Jesus answered, “It was neither that this man sinned, nor his parents; but it was so that the works of God might be displayed in him.” –John 9:3 (NASB)

When life gets hard, we ask questions. 

Who is to blame? Where did I go wrong? Why is this happening?

Sometimes that’s pretty easy to figure out. You text and drive; you get in an accident. You argue with the boss; you get fired. You cheat on your spouse; you get divorce papers.

Other times, things aren’t so clear-cut. Why does a good employee get laid off? Why do hurricanes and earthquakes kill people? Why does a child suffer through cancer?

When our teenage daughter spent two years dating a non-Christian, my husband and I had a heap of questions. What does she see in this guy? How long will she drag this out? Why doesn’t she see that he’s so wrong for her? Where did we go wrong?

In John 9, the disciples asked Jesus this kind of question about a blind man. They supposed either God had given the man’s parents a blind child because they had sinned, or God knew the man would sin and so made him blind at birth.

Jesus’s answer shocked them. The blindness wasn’t caused by anyone’s sin. This man had been born blind so that Jesus could miraculously restore his sight and point to the Father.

Joseph knew something about this idea. His brothers threw him in a pit and sold him into slavery. Some four decades later, the brothers wisely asked forgiveness of the second most powerful man in Egypt. His answer was astounding. According to 
Genesis 50:20 (NIV), he said, “You intended to harm me, but God intended it for good.” 

Of course, Jesus faced the granddaddy of all bad days. He was falsely accused, beaten, mocked, and crucified. And he did it while carrying the weight of our sin. He could have snapped his fingers and ended it, but he chose to suffer and die.

He knew the Father had a great plan, one that wasn’t obvious to the weeping, hiding, shaking-in-their-sandals disciples who only saw the bad situation before them.

We’ve also discovered that God has brought some good from our daughter’s poor choice of boyfriend. She’s learned what a bad relationship looks like, what she doesn’t want in a boyfriend, and what kind of good relationship she does want.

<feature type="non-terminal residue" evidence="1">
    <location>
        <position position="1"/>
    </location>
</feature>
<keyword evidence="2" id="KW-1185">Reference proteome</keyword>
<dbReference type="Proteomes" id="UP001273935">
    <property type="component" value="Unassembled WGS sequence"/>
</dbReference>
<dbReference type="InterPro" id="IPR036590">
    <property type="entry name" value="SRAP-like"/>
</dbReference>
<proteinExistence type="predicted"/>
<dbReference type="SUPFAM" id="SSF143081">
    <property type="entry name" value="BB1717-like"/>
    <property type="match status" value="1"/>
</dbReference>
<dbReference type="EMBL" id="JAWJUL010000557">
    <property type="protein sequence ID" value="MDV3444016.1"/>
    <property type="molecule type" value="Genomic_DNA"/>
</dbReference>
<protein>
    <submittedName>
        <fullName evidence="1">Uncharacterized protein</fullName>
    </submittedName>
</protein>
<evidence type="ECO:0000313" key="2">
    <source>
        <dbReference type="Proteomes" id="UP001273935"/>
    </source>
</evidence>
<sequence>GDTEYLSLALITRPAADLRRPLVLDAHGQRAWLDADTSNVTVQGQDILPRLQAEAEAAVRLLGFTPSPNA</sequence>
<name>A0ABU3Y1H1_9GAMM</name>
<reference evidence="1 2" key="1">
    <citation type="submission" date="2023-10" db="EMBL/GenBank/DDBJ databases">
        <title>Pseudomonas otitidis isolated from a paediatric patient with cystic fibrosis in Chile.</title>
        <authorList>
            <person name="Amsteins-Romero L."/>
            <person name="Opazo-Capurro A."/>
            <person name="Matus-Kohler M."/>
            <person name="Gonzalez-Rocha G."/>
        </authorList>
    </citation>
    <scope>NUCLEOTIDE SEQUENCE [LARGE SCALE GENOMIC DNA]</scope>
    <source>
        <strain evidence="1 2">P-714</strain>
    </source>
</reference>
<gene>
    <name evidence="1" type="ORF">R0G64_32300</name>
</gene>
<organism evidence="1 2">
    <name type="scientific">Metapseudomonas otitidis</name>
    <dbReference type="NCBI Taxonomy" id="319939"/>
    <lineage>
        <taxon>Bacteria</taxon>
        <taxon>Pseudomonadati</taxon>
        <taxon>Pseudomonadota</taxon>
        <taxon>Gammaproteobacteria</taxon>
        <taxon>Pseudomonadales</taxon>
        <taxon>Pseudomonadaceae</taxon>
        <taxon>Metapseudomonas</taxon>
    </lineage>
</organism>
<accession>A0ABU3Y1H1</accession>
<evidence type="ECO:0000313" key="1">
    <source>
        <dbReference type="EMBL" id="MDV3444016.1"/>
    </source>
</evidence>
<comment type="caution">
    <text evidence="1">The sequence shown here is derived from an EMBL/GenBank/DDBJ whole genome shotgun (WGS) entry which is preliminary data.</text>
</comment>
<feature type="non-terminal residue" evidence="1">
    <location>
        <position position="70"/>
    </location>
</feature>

We’re very pleased that her new boyfriend loves the Lord and they want to attend church together. They’ve even made a commitment to purity and have set up boundaries for themselves.

Best of all, she is now very open about her faith. Praise God!

What tough situation are you facing today? What hard fact of life are you trying to explain, reason out, or blame on someone? 

Ask God to walk with you through this trial and then reveal His glory at the end.

His plan may not be clear to you now, but that doesn’t mean He doesn’t have one. Look for ways to glorify Him.

Author Bio:
In this world of texts, memes, and emojis, slowing down to truly communicate can feel like straining a muscle you haven’t exercised in far too long.

Seventeen years of business experience across a variety of industries has taught Carrie Del Pizzo the fine art of professional communications. 

Partnering with corporate executives and entry-level employees alike, she has written and edited major project proposals, direct marketing pieces, sensitive client communications, employee handbooks, and user manuals.

Carrie’s love of literature and story has led her to develop and exercise her fiction writing skills as well. Aside from her personal creative efforts, she also edits for self- and traditionally-published authors and enjoys writing short dramas for church presentation.

Carrie is a wife, mom of three Americans and host-mom to numerous exchange students. Italian-by-marriage means she loves to cook and eat. She lives in Spokane, Wash., with her hilarious family, who keeps her in stitches and provides piles of material for great stories.

Monday, July 22, 2019

Devotionals for the Heart: A Question for all who want to follow Jesus Christ

Is He Enough?
A devotional by Glynis Becker

So Jesus said to the twelve, “You do not want to go away also, do you?” Simon Peter answered Him, “Lord, to whom shall we go? You have words of eternal life. We have believed and have come to know that You are the Holy One of God.”
–John 6:67-69 (NASB)

Is Jesus enough?

Simple question, but one that is taking me my whole life to answer. Maybe that’s the way it’s supposed to be. Maybe each day I must ask myself the same question: “If everything else were taken away from me today, would Jesus be enough?”

We sing this sentiment in hymns like “Give Me Jesus” and worship songs like “His Grace is Enough,” but singing it and living it are two different things, aren’t they? I don’t want to just sing the words, I want to live this way.

I recently read through John chapter 6, with that question on my mind. This chapter begins with the well-loved story of Jesus feeding the five thousand with five loaves of bread and two fish. He provided a miracle for that crowd. The story is recorded to give us an understanding of how Jesus knows what we need, wants to give it to us, and is able to take a small portion of what we offer and increase its reach.

But what if when I’m hungry, He doesn’t provide a miracle? Is Jesus still enough?